Biodiversity at the heart of forestry plans, actions

Biodiversity at the heart of forestry plans, actions

Biodiversity at the heart of forestry plans, actions

DHA photo

Turkey’s Forestry Directorate has developed 132 new honey forests on 10,653.8 hectares of land since 2008, according to official data.

More than 100 herbaceous and wood species, which are productive in pollens and nectars, are used in these forests in a bid to increase biodiversity and also to partly feed fauna.

The directorate uses eco-friendly forest management methods to protect biodiversity. For example, some dead trees are left in their own ecosystems to support development.

As part of afforestation and rehabilitation, local species that are in harmony with the ecosystem are preferred.

As a result of the recent efforts, ecosystems on nearly 2 million hectares of degraded forest lands have been rehabilitated.

Fruit trees were also included in the ecosystems to offer food for the fauna.

Particularly in winter, additional food is left in forests for large mammals.

In addition, ecosystem-based functional management is being conducted to integrate the need for biological diversity with forestry plans. Such a study has been conducted on 450.917 hectares of land since 2003.

Animals in Turkish forests

Most large mammals in Turkey live in forest ecosystems.

Turkish forests are home to mammals such as bears (Ursus arctos), foxes (Vulpes vulpes), wolves (Canis lupus), jackals (Canis aureus), bobcats (Lynx lynx), hyenas (Hyena hyena), deers (Cervus elaphus), chamois (Rupicapra rupicapra), chevrotains (Capra aegagrus), boars (Sus scrofa scrofa), badgers (Meles meles), pine martens (Martes martes), hedgehogs (Erinaceus europea), rabits (Lepus capensis), weasels (Mustela nivalis) and squirrels (Sciurus vulgaris).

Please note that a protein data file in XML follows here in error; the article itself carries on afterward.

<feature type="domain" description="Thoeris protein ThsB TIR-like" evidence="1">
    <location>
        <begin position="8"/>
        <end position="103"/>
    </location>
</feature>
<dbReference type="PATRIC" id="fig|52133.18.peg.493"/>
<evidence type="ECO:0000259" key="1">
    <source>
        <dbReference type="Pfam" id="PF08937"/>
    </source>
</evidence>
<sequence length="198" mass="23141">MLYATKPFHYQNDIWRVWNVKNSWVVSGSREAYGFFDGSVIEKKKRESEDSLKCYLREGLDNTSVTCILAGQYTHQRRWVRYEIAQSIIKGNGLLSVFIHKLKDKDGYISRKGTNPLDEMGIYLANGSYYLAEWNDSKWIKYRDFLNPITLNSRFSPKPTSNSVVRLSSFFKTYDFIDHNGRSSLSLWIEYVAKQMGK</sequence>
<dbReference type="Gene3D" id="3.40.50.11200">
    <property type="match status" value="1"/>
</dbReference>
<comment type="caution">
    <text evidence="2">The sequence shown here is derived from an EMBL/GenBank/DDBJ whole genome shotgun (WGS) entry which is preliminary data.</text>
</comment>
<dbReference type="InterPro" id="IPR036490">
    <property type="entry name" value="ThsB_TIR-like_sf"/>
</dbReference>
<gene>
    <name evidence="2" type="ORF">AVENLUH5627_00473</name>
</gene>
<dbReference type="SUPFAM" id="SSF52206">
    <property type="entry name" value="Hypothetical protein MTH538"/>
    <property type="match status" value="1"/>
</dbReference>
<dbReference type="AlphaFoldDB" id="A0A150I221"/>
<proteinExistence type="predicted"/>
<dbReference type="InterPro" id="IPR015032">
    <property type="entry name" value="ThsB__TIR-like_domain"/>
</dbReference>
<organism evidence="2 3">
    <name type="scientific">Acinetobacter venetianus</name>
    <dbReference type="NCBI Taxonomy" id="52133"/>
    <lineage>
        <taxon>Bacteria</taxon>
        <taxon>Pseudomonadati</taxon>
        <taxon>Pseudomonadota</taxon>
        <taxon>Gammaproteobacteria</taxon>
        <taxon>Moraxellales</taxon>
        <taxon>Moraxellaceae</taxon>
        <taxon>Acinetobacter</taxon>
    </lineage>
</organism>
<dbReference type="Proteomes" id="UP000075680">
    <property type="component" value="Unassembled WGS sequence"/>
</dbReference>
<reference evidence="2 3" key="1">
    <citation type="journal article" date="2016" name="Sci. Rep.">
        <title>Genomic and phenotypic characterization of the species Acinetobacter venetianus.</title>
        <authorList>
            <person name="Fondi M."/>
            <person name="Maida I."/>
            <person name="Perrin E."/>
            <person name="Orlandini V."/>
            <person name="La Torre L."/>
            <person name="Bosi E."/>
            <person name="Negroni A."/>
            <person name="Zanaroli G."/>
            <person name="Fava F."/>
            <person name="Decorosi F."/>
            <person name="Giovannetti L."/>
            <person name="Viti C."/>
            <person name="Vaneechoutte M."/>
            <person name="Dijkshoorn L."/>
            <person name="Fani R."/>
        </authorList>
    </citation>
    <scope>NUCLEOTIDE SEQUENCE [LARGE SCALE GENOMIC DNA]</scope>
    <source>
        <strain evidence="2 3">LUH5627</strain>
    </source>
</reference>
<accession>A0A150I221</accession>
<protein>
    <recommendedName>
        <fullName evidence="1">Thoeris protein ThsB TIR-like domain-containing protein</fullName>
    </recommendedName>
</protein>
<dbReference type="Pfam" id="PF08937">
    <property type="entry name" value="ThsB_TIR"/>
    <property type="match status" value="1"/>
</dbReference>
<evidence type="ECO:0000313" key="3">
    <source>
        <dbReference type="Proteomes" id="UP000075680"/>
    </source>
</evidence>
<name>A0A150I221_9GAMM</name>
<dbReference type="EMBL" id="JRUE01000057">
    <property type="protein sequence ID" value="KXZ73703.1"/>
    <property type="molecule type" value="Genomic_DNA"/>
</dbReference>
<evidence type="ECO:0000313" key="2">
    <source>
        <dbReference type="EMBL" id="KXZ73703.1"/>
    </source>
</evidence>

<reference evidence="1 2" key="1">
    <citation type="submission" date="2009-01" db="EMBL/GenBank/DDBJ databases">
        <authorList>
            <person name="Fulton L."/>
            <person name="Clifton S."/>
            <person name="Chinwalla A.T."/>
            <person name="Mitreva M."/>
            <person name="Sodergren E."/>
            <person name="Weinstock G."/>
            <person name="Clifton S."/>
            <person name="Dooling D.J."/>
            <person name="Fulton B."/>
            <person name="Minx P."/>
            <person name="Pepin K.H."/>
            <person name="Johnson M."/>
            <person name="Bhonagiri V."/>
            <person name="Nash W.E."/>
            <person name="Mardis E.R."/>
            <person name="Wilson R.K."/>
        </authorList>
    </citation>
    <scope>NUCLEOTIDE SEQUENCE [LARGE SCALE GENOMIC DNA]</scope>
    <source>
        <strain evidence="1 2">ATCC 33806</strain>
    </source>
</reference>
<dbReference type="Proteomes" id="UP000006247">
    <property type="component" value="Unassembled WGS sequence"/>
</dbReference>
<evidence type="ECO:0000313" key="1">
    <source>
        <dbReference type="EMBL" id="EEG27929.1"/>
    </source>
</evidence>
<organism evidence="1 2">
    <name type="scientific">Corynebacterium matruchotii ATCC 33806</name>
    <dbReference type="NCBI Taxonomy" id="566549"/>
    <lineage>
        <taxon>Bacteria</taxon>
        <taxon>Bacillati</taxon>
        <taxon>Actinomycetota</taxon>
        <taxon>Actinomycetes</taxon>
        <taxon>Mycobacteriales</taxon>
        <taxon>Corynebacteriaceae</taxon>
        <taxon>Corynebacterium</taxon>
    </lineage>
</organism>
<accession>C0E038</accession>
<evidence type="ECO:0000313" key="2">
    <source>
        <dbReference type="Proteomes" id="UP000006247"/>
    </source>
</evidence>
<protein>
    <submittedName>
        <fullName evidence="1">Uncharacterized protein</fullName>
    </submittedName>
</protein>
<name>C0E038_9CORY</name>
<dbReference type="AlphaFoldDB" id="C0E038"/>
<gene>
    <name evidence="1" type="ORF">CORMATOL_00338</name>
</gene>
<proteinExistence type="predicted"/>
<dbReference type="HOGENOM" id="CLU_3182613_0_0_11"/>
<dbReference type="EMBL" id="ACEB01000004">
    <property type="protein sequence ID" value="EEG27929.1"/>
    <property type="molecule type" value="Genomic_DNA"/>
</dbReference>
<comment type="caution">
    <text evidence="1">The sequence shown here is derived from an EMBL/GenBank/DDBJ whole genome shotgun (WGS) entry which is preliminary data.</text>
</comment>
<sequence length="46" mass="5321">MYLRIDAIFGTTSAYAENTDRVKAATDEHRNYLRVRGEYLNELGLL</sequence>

They also host reptiles such as snakes, chameleons (Chameleo chameleon), lizards (Lacerta agilis, L. armeniaca, L. parvula, L. derjugini, L. princeps, L. trilineata, L. viridis, Anguis fragilis), turtles (Testudo graeca) and birds such as trapogans (Phasianus colchicus), caspian snowcocks (Tetraogallus caspius), wood grouses (Tetrao mlokosiewiczi), woodpeckers (Dendrocopus sp.), and many birds of prey and singing birds.

Among these, species such as chamoises (Rupicapra rupicapra), bobcats (Felis silvestris), cinereous vultures (Aegypius monachus), eastern imperial eagles (Aquila heliaca), great spotted eagles (Aquila clanga) and lesser spotted eagles (Aquila pomarina) are protected under international agreements.